ND: That it was so technical. Actors always want to go from truth or from their core, the blind thing, I found myself just doing what I could do and then trusting Adrián to make that work. You can’t be blind. You can only act blind, unless you’re blind. Coming to that realization, I wanna be real and it’s your instinct, but realizing I could just act and that’s okay, that’s what I took away from it. That will help me from now on when I act, is I’ll know I can just act.
WM: What was it that interested you guys in the project, having read the script? Was it you were actively searching to do something kind of like this?
AGB: No, I personally never thought I was going to make a werewolf movie.
ND: You didn’t, you made an old blind guy movie. (laughs)
WM: I don’t know, I think I saw a couple of werewolves in there.
AGB: I love all horror films, but I’ve never particularly been a fan of werewolf movies. Then I found this script and I thought there were things and ideas that were really amazing. I was really happy to see something that I could relay. The werewolf element was interesting to explore and to try to push myself as a director. To try to create something I would never think I could do. That’s the challenge.
WM: What drew you into this “Old Blind Guy” movie?
ND: I’m just a ham, man. I just wanna act. They sent me the script and they wanted me to play the lead, so I’m not going to turn that down. I loved the character. He was so fun to play. An abrasive asshole.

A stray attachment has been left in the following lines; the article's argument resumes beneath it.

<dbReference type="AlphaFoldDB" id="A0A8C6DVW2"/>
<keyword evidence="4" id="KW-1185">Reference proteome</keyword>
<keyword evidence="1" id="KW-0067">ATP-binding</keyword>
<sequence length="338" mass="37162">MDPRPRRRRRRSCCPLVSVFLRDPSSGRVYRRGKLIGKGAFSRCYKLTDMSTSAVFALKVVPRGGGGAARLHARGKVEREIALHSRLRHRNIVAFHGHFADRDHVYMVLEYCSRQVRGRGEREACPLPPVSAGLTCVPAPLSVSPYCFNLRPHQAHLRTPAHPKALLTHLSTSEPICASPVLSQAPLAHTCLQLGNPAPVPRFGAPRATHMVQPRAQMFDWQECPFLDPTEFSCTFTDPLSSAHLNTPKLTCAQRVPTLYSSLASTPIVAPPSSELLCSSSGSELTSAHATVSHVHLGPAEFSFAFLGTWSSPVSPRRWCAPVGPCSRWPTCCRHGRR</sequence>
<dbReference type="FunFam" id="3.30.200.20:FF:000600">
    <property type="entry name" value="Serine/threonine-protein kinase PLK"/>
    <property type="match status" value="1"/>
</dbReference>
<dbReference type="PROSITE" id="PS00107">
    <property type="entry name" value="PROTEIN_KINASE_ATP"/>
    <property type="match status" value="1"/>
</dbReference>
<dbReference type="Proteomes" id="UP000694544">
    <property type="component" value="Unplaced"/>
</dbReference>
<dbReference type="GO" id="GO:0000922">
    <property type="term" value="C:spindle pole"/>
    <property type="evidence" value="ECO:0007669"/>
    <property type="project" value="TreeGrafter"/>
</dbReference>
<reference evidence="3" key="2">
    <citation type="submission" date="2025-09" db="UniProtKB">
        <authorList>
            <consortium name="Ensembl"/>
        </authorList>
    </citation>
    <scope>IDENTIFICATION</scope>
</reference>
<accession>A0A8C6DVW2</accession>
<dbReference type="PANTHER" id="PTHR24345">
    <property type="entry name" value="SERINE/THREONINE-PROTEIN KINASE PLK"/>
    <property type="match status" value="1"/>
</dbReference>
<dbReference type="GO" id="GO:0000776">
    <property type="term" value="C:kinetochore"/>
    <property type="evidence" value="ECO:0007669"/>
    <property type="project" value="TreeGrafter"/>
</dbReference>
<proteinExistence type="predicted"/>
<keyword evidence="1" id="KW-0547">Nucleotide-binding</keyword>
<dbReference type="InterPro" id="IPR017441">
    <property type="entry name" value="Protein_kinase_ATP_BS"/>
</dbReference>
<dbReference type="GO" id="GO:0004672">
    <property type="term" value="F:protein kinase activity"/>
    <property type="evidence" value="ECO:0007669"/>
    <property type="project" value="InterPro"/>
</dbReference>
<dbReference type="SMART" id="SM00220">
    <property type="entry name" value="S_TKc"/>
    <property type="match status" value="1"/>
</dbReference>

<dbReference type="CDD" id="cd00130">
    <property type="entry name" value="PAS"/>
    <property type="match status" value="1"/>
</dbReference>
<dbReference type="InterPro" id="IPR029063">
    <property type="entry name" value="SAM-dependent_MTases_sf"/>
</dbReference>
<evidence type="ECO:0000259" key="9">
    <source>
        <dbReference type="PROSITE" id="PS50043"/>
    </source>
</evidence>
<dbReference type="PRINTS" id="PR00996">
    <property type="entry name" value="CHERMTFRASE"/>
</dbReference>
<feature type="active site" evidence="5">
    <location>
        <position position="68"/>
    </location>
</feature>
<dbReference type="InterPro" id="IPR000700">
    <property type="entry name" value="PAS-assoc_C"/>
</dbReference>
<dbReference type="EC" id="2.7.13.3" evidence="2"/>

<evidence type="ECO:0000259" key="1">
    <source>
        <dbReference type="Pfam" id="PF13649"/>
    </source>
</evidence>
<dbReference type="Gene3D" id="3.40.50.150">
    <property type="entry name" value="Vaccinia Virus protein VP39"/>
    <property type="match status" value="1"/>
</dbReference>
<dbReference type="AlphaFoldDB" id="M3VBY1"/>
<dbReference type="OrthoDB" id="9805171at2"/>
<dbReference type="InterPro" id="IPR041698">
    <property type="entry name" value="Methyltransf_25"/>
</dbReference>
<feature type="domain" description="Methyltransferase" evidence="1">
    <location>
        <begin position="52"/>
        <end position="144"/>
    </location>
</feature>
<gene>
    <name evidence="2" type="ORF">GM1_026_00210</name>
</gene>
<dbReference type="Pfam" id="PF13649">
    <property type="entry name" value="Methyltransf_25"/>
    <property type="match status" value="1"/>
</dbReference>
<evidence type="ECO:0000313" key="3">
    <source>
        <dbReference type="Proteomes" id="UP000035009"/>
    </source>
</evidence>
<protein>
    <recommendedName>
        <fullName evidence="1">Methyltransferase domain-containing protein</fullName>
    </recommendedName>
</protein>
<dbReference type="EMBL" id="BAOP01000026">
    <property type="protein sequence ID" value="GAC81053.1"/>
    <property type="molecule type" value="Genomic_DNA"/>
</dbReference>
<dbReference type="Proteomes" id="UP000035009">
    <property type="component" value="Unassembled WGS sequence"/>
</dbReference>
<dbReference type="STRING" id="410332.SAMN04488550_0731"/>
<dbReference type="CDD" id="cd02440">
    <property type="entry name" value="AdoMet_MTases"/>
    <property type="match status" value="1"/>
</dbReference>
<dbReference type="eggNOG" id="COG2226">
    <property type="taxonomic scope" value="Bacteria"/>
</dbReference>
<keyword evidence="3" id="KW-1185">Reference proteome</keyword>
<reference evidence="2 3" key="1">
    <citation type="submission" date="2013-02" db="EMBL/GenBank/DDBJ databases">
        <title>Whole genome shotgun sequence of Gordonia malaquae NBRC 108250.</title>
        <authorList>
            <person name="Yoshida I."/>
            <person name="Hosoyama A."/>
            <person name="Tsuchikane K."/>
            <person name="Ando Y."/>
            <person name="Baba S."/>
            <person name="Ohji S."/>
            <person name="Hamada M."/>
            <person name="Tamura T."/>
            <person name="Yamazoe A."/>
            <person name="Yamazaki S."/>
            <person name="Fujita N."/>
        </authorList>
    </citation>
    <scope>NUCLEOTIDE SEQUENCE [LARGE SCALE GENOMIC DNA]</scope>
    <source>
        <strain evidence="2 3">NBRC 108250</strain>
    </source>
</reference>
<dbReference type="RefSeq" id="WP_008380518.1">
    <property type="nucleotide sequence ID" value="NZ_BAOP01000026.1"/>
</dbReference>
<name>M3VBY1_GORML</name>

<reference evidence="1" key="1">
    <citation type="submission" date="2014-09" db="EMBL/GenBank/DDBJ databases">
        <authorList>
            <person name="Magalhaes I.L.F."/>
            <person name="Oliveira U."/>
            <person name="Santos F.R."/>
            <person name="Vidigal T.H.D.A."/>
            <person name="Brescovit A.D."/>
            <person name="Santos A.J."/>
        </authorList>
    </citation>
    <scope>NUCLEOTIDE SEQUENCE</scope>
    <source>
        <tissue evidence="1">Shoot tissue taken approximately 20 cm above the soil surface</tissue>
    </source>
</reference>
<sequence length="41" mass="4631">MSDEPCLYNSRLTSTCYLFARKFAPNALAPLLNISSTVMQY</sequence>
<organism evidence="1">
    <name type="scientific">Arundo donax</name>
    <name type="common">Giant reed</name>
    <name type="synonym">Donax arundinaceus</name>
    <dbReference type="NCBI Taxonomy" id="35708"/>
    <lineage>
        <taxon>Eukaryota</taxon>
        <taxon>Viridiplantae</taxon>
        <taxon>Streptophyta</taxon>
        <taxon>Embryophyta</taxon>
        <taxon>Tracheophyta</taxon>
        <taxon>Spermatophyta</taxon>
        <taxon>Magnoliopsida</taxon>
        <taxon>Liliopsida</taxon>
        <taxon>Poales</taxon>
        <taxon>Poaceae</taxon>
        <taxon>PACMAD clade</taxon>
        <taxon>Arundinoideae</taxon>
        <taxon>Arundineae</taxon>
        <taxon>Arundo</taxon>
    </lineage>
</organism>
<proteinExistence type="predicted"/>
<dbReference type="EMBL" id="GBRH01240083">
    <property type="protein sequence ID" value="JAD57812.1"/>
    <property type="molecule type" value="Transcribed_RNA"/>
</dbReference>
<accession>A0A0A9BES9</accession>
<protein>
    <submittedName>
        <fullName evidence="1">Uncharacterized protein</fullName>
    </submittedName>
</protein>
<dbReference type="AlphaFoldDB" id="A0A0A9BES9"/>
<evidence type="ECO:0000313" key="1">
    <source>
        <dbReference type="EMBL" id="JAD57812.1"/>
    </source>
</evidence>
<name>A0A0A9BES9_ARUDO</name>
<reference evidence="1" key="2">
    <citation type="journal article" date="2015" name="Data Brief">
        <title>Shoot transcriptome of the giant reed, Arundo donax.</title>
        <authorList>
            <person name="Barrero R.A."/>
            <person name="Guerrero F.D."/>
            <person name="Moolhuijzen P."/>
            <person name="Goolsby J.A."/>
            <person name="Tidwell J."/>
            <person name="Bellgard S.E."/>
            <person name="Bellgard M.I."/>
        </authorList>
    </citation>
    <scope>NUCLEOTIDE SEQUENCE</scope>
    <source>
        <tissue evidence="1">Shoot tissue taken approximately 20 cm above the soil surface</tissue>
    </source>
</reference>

WM: You say you’re not too big of a fan of werewolf movies, so what are some of the ones you really like?
AGB: The one that’s my favorite is Silver Bullet. I found a lot of things in the script that were similar. The community, the relationship with the priest, there were some elements there. The leading character having a handicap. You’ve got a boy in a wheelchair and here you have this blind man. There were a lot of elements, and Eric (Stolze), the writer, he was a big fan of Silver Bullet. It was interesting to me.
WM: And do you have any favorite werewolf movies?
ND: I don’t think they’ve nailed the werewolf movie. It’s always a difficult thing. I love the original Wolf Man, that kind of thing.
WM: Well they haven’t nailed it until now, of course.
ND: We’ll see. I like the idea that this wasn’t trying to say we’re making the definitive werewolf movie, which I think they try to do all the time. It doesn’t matter, it’s a movie. First and foremost, it’s a movie and the movie has to tell a story. I think this had a story. You take the werewolves out of it and the story was still there. Ultimately I think that’s more important than the genre element. I love the genre, but if you’re just making it for that.